Norlin G. Rueschhoff ASSOCIATE PROFESSOR UNIVERSITY OF NOTRE DAME
THE EVOLUTION OF ACCOUNTING FOR CORPORATE TREASURY STOCK IN THE UNITED STATES
Abstract: Is treasury stock an asset or a reduction of net equity? This study is concerned with the process of accounting for treasury stock from as early as 1720 to date. It illustrates the many methods which have been used to create funds by the purchase and sale of treasury stocks and concludes with a consideration of the effects of the Internal Revenue Act of 1934 and the Security Exchange Act of 1934 on the treatment of treasury stock.
In 1919, William A. Paton stated that treasury stock is a reduction of equity, not an asset. Fifty years later he reaffirmed this view, pointing out that treasury shares have substantially the same status as unissued shares and, like unissued shares, can never be con-strued as owned property. Paton asserted that acquisition of treas-ury stock is a partial liquidation of equity and must be so recorded.1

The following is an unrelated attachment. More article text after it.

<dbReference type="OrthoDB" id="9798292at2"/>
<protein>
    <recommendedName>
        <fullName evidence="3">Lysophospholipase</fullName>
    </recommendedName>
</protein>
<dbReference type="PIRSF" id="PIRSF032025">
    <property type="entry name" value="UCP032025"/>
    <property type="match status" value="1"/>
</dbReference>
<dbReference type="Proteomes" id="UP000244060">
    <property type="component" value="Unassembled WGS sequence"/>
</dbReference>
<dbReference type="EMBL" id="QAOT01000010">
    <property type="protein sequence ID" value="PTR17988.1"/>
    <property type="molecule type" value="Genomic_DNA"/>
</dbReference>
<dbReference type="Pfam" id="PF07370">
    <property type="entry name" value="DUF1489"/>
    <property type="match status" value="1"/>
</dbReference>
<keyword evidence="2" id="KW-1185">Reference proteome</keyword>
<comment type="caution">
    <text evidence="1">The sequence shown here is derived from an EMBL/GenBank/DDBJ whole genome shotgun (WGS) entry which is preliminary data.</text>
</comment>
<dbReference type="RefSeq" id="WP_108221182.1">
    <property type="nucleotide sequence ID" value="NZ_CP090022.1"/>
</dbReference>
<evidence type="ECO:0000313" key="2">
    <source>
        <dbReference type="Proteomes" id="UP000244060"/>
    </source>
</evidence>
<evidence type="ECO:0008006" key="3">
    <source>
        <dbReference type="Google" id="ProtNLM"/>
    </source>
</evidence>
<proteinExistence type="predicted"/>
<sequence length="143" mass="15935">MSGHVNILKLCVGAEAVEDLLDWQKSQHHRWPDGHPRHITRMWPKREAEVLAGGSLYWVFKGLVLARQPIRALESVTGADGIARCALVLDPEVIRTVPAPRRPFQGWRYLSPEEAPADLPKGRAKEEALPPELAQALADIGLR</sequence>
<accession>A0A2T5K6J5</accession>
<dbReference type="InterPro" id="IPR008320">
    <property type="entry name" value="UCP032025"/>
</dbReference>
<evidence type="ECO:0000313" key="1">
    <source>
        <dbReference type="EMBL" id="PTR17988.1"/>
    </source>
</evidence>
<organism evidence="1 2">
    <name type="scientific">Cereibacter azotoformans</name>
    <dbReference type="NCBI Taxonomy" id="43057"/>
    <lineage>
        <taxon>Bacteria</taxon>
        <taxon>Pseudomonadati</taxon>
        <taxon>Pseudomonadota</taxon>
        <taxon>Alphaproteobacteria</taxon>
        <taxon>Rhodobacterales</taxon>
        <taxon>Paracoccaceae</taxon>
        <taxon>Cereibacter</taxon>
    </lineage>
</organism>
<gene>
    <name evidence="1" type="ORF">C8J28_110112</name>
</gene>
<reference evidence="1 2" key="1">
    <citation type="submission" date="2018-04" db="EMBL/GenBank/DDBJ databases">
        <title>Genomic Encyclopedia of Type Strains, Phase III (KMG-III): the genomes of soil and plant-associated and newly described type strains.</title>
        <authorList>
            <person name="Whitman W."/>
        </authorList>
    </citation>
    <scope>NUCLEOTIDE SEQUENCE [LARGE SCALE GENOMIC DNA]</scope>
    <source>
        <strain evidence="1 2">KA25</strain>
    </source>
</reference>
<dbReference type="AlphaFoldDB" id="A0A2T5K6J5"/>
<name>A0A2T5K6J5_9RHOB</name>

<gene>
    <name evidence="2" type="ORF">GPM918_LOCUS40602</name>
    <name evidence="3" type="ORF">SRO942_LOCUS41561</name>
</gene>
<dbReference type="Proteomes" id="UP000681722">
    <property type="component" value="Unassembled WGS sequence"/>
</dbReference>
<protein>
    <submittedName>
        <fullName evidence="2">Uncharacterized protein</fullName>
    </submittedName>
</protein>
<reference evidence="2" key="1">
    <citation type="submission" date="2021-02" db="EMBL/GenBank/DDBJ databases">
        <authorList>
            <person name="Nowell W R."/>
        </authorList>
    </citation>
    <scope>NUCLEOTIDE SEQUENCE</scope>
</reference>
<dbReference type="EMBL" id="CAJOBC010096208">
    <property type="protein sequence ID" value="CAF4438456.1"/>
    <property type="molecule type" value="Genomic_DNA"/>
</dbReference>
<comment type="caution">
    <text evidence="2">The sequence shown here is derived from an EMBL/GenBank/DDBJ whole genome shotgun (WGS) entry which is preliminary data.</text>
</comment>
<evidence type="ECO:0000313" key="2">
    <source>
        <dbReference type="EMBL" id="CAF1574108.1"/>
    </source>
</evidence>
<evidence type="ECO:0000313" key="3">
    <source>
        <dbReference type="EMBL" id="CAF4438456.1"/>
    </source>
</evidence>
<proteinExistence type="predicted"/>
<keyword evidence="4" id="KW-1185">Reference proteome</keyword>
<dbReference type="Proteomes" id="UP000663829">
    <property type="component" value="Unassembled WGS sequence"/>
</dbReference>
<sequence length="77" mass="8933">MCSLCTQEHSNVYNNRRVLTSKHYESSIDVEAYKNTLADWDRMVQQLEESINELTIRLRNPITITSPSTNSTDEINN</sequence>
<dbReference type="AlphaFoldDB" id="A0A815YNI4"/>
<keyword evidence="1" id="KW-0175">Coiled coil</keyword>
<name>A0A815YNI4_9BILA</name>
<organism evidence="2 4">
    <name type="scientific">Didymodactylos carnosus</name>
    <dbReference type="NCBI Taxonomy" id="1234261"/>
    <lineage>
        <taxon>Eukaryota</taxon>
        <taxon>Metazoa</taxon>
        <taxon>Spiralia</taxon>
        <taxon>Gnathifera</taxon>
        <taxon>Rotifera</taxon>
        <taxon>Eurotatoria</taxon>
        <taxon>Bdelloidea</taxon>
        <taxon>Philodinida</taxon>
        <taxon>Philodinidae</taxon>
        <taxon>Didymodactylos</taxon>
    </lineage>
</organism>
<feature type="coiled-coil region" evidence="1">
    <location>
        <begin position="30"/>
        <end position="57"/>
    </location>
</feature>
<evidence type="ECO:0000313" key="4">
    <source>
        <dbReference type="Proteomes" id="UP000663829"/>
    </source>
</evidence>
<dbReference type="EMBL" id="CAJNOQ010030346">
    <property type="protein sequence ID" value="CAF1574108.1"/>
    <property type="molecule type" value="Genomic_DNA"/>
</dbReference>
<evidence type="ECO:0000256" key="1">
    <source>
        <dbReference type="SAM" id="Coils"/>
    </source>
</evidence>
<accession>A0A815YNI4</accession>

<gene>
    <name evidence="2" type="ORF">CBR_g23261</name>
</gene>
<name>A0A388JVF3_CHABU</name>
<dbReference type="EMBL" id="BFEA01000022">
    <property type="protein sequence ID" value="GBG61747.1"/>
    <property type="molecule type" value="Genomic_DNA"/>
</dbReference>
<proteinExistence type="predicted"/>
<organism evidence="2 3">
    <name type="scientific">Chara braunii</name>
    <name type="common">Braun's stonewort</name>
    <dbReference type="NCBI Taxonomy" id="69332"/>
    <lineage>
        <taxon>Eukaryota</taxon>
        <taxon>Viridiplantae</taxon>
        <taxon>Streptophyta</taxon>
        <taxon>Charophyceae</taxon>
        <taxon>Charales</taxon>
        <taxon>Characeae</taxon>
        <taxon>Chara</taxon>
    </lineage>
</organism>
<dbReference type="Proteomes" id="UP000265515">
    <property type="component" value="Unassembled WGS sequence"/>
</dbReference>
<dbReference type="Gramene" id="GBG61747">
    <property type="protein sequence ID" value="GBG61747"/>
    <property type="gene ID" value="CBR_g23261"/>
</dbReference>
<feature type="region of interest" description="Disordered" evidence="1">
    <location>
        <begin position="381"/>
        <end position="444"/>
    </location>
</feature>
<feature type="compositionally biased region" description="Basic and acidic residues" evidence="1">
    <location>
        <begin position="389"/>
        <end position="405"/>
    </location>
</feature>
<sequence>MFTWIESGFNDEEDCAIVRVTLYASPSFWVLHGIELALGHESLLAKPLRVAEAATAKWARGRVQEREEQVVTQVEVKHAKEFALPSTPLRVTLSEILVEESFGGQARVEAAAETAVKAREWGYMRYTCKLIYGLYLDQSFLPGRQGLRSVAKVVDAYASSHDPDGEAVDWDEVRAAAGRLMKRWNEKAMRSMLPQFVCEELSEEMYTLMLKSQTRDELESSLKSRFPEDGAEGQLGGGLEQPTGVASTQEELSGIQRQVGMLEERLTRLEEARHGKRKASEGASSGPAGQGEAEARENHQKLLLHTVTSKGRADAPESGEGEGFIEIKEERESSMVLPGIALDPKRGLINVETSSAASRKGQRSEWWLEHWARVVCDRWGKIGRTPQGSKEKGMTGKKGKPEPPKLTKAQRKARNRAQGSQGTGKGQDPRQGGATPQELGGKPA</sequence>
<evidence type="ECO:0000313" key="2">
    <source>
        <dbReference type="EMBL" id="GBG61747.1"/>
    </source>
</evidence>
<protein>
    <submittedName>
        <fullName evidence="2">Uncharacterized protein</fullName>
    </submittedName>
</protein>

Some financial writers hold that treasury stock may be an invest-ment.2 Others state that the repurchase of stock can not be treated as an investment decision as the term is commonly defined. Since repurchasing stock does not add to the earning power of a concern, theorists hold that the decision by a firm to buy its own stock should be regarded either as a financing decision or a dividend distribution decision.3
Part of the confusion in accounting over the nature of treasury stock has been caused by the practice of reporting treasury stock at cost, first on the asset side of the balance sheet and later as a reduction of shareholders' equity in a contra-equity account. To im-prove our understanding of current practice, this paper traces the history of accounting for treasury stock and shows how its valua-tion at cost evolved—and created problems.
Early Accounting & Financial Practices
Prior to 1925 the "treasury stock device" was frequently used to obtain working capital in new and speculative enterprises. Organ-izers received fully-paid shares for their contributions of property or services, and they in turn donated some of these shares back to